Film, Comedy
4 out of 5 stars
4 out of 5 stars
(2user reviews)

Funny, honest and occasionally excruciating, Charlize Theron shines in a thorny love letter to motherhood.

When you put Jason Reitman, Diablo Cody and Charlize Theron together, something magical happens. It did with the Cody-penned, Reitman-directed ‘Young Adult’, a biting comedy starring Theron as a vicious-but-unsuccessful writer. And it’s happened again with ‘Tully’, a major movie about motherhood, in which Cody’s signature sarcasm has deepened into anxiety, exhaustion and wisdom.

Marlo (Theron at her rawest and funniest) is a heavily pregnant suburbanite who seems near-broken by her two children. She’s fallen into the kind of bone-deep resignation that, in a killer bit of physical humour, has her soaked by an exploded bottle of fizzy drink and then take her shirt off at the dinner table rather than clean it up. The baby’s arrival doesn’t help, but then her wealthy brother gifts her the services of a ‘night nanny’ who shows up in the sparkling form of 26-year-old Tully (Mackenzie Davis, who should be a huge star), who’s eerily intuitive to Marlo’s needs. ‘You’re the baby,’ Tully tells her, ushering her off to her first night’s sleep in weeks.

Leaning into the performances, Reitman develops their relationship beyond employer and heaven-sent angel into a fascinating Gen X/millennial friendship that draws out their similarities and differences. By doing so, ‘Tully’ floats the provocative notion that an implicit death comes with every birth: that of a woman’s younger, free-spirited self. While Cody has a twist up her sleeve that isn’t quite necessary, the alchemic trio have forged something of subtle significance: a comedy about finding a proper way to say goodbye to the past.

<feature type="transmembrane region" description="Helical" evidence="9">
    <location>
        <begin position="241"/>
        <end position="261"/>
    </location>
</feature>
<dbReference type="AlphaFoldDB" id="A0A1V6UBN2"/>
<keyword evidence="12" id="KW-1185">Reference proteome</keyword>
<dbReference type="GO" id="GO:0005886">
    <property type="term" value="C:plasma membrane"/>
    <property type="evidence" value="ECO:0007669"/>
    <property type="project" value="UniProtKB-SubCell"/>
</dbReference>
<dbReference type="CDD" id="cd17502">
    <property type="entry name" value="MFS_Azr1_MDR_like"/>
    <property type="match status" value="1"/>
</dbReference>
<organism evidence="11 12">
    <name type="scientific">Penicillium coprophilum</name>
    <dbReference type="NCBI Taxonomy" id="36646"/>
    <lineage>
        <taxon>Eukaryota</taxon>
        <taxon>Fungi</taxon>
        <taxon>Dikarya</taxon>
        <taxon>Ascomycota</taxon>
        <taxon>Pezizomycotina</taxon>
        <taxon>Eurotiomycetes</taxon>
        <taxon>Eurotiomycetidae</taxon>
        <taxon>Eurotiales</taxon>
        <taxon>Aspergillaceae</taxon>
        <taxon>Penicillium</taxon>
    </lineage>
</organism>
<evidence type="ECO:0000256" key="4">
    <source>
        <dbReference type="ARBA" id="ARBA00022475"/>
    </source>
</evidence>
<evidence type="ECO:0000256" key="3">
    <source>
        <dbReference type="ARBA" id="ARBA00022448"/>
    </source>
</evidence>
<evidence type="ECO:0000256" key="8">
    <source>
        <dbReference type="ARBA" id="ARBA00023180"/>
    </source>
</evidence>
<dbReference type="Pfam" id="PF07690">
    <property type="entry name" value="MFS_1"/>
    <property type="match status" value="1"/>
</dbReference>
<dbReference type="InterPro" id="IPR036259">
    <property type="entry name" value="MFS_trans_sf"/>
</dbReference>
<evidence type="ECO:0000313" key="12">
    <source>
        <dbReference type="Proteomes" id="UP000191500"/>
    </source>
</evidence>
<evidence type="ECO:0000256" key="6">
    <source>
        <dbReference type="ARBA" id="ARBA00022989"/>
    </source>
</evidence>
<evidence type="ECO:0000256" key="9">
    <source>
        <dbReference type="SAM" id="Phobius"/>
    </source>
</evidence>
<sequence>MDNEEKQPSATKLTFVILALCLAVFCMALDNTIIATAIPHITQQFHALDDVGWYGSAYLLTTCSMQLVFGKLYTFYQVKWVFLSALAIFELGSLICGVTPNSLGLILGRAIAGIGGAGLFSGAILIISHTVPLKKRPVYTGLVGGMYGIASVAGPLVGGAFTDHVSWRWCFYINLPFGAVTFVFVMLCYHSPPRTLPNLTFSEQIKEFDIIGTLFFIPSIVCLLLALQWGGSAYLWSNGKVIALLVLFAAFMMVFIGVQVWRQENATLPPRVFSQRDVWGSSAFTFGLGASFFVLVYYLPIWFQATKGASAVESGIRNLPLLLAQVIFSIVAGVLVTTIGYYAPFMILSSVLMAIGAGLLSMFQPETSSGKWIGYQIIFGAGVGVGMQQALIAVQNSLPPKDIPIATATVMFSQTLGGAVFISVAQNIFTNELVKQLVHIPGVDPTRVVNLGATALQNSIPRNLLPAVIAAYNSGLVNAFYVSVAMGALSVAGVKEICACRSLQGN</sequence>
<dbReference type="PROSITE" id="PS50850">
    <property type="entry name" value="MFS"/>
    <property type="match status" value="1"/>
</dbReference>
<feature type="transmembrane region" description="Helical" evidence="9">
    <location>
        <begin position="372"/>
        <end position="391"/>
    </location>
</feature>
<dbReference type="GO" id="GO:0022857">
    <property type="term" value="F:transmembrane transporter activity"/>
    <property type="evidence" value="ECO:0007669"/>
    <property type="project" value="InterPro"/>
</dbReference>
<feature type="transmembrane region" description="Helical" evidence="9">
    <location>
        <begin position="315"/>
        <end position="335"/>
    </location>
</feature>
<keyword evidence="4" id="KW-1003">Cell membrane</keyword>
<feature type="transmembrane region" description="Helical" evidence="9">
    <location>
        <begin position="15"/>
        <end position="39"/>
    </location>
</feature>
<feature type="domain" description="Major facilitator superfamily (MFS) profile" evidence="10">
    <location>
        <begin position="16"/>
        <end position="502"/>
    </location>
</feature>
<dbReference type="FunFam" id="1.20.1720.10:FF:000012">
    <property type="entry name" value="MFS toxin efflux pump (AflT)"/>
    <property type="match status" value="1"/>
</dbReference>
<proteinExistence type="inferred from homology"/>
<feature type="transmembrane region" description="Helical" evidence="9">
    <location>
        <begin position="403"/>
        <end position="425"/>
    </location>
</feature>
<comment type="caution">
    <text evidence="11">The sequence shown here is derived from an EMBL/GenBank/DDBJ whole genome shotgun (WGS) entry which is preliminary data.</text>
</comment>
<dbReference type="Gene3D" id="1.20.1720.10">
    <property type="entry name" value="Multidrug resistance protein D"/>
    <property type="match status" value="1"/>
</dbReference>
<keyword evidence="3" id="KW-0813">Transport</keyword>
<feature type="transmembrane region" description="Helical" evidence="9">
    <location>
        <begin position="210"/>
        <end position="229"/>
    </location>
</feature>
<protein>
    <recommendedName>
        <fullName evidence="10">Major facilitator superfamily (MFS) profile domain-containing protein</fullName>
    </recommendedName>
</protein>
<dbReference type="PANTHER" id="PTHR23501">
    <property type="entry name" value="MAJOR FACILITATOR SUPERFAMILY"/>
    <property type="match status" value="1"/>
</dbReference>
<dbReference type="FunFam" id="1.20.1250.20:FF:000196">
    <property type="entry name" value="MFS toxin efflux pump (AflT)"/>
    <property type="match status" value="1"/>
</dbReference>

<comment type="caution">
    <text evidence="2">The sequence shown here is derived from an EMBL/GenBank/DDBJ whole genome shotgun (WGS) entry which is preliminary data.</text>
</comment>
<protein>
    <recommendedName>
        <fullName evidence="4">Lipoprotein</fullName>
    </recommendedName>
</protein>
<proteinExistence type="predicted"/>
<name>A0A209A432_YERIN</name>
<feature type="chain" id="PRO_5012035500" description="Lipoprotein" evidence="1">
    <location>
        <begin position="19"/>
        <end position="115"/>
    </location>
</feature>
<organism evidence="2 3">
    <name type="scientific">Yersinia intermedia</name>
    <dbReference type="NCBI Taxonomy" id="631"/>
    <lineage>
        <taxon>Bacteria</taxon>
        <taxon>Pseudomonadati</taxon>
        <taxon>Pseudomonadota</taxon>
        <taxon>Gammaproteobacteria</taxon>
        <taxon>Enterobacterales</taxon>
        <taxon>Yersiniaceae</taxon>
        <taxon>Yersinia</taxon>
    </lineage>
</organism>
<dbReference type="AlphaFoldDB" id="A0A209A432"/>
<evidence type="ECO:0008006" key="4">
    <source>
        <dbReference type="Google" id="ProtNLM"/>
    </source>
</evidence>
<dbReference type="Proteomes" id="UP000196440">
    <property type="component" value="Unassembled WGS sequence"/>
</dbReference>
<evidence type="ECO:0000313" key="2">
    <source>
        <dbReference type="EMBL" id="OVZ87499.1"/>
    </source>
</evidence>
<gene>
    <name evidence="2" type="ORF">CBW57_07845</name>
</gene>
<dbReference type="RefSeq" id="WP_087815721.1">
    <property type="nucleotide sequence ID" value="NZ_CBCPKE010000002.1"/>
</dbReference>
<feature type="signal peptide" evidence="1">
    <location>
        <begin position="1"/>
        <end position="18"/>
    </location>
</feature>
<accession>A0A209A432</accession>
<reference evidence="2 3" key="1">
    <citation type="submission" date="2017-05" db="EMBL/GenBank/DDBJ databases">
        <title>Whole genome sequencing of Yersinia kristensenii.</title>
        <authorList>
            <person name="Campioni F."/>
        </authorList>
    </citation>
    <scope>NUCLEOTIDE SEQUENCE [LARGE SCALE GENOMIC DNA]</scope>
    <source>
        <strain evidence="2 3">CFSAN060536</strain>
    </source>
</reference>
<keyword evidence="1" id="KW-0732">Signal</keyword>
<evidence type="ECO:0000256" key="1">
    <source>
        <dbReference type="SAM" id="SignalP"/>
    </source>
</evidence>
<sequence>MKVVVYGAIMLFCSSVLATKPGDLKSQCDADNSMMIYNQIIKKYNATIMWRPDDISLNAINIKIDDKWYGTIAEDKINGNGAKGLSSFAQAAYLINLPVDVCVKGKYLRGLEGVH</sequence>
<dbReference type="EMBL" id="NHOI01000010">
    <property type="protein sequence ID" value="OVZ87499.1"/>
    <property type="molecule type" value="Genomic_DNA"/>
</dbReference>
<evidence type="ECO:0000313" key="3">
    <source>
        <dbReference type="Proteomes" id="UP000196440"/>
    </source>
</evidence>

By: Joshua Rothkopf


Release details

Release date:
Friday May 4 2018
96 mins

Cast and crew

Jason Reitman
Diablo Cody
Charlize Theron
Mackenzie Davis
Ron Livingston

Average User Rating

3.5 / 5

Rating Breakdown

  • 5 star:0
  • 4 star:1
  • 3 star:1
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2 people listening

The film isn't as funny as advertised--Diablo Cody's sharp humour isn't in full force here--but it's gently thought-provoking when it comes to families, expectations, and how class affects parenting. Ron Livingston's character is maddeningly sluggish as an ostensible nice guy, and it's brave to turn him into the quasi-villain.


Emotionaly intense performance from Charlize Theron. The story of a mother trying to cope with three children, and the difference her new nanny (Tully) makes.

This is a simple, but powerful tale that rings true.